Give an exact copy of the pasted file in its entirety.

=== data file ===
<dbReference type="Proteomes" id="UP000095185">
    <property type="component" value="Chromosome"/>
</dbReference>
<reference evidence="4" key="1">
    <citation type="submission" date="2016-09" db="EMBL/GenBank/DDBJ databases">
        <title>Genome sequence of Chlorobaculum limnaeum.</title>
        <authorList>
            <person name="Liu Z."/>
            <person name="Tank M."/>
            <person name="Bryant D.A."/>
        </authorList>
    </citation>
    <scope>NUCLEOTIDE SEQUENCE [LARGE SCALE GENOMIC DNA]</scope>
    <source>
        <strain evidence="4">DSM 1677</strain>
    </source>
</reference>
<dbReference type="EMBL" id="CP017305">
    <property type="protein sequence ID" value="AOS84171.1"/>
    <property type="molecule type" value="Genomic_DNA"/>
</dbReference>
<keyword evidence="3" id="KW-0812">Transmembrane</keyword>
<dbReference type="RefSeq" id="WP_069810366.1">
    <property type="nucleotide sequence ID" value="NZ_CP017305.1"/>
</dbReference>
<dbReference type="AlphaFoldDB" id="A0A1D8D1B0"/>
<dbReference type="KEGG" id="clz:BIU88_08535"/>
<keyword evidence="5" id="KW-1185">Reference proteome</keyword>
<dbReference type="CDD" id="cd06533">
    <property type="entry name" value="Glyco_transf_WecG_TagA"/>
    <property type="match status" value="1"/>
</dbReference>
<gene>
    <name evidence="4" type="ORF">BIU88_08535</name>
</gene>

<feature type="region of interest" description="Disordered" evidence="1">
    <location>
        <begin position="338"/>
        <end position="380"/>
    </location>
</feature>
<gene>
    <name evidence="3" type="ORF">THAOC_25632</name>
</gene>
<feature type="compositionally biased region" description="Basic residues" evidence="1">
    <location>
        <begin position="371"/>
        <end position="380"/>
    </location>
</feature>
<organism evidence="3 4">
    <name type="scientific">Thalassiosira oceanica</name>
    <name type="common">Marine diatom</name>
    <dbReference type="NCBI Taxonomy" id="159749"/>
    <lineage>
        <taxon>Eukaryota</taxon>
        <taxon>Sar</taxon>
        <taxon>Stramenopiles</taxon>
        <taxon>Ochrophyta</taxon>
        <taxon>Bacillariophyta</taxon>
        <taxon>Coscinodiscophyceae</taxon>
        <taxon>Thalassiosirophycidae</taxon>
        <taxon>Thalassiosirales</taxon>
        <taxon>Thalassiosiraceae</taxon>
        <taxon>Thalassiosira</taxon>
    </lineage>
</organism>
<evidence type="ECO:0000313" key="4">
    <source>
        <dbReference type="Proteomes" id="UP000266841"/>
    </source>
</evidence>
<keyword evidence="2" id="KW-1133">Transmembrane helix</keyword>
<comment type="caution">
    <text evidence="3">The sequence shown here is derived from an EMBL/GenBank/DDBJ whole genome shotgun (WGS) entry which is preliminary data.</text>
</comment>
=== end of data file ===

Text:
<dbReference type="Proteomes" id="UP000095185">
    <property type="component" value="Chromosome"/>
</dbReference>
<reference evidence="4" key="1">
    <citation type="submission" date="2016-09" db="EMBL/GenBank/DDBJ databases">
        <title>Genome sequence of Chlorobaculum limnaeum.</title>
        <authorList>
            <person name="Liu Z."/>
            <person name="Tank M."/>
            <person name="Bryant D.A."/>
        </authorList>
    </citation>
    <scope>NUCLEOTIDE SEQUENCE [LARGE SCALE GENOMIC DNA]</scope>
    <source>
        <strain evidence="4">DSM 1677</strain>
    </source>
</reference>
<dbReference type="EMBL" id="CP017305">
    <property type="protein sequence ID" value="AOS84171.1"/>
    <property type="molecule type" value="Genomic_DNA"/>
</dbReference>
<keyword evidence="3" id="KW-0812">Transmembrane</keyword>
<dbReference type="RefSeq" id="WP_069810366.1">
    <property type="nucleotide sequence ID" value="NZ_CP017305.1"/>
</dbReference>
<dbReference type="AlphaFoldDB" id="A0A1D8D1B0"/>
<dbReference type="KEGG" id="clz:BIU88_08535"/>
<keyword evidence="5" id="KW-1185">Reference proteome</keyword>
<dbReference type="CDD" id="cd06533">
    <property type="entry name" value="Glyco_transf_WecG_TagA"/>
    <property type="match status" value="1"/>
</dbReference>
<gene>
    <name evidence="4" type="ORF">BIU88_08535</name>
</gene>

<feature type="region of interest" description="Disordered" evidence="1">
    <location>
        <begin position="338"/>
        <end position="380"/>
    </location>
</feature>
<gene>
    <name evidence="3" type="ORF">THAOC_25632</name>
</gene>
<feature type="compositionally biased region" description="Basic residues" evidence="1">
    <location>
        <begin position="371"/>
        <end position="380"/>
    </location>
</feature>
<organism evidence="3 4">
    <name type="scientific">Thalassiosira oceanica</name>
    <name type="common">Marine diatom</name>
    <dbReference type="NCBI Taxonomy" id="159749"/>
    <lineage>
        <taxon>Eukaryota</taxon>
        <taxon>Sar</taxon>
        <taxon>Stramenopiles</taxon>
        <taxon>Ochrophyta</taxon>
        <taxon>Bacillariophyta</taxon>
        <taxon>Coscinodiscophyceae</taxon>
        <taxon>Thalassiosirophycidae</taxon>
        <taxon>Thalassiosirales</taxon>
        <taxon>Thalassiosiraceae</taxon>
        <taxon>Thalassiosira</taxon>
    </lineage>
</organism>
<evidence type="ECO:0000313" key="4">
    <source>
        <dbReference type="Proteomes" id="UP000266841"/>
    </source>
</evidence>
<keyword evidence="2" id="KW-1133">Transmembrane helix</keyword>
<comment type="caution">
    <text evidence="3">The sequence shown here is derived from an EMBL/GenBank/DDBJ whole genome shotgun (WGS) entry which is preliminary data.</text>
</comment>